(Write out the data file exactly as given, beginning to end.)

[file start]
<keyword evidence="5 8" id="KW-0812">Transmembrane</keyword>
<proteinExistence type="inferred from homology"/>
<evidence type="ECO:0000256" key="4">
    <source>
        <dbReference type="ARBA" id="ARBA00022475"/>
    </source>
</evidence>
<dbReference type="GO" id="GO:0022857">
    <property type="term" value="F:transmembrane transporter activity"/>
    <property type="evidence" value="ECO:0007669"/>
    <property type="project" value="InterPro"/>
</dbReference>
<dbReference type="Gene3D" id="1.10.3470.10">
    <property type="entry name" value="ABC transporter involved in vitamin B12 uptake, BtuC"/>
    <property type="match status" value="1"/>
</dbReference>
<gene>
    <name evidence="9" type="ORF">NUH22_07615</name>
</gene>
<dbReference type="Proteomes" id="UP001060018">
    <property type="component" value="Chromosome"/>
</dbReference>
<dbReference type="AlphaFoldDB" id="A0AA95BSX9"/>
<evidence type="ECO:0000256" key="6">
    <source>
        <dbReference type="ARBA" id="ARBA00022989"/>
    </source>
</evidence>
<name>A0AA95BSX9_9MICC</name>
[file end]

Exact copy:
<keyword evidence="5 8" id="KW-0812">Transmembrane</keyword>
<proteinExistence type="inferred from homology"/>
<evidence type="ECO:0000256" key="4">
    <source>
        <dbReference type="ARBA" id="ARBA00022475"/>
    </source>
</evidence>
<dbReference type="GO" id="GO:0022857">
    <property type="term" value="F:transmembrane transporter activity"/>
    <property type="evidence" value="ECO:0007669"/>
    <property type="project" value="InterPro"/>
</dbReference>
<dbReference type="Gene3D" id="1.10.3470.10">
    <property type="entry name" value="ABC transporter involved in vitamin B12 uptake, BtuC"/>
    <property type="match status" value="1"/>
</dbReference>
<gene>
    <name evidence="9" type="ORF">NUH22_07615</name>
</gene>
<dbReference type="Proteomes" id="UP001060018">
    <property type="component" value="Chromosome"/>
</dbReference>
<dbReference type="AlphaFoldDB" id="A0AA95BSX9"/>
<evidence type="ECO:0000256" key="6">
    <source>
        <dbReference type="ARBA" id="ARBA00022989"/>
    </source>
</evidence>
<name>A0AA95BSX9_9MICC</name>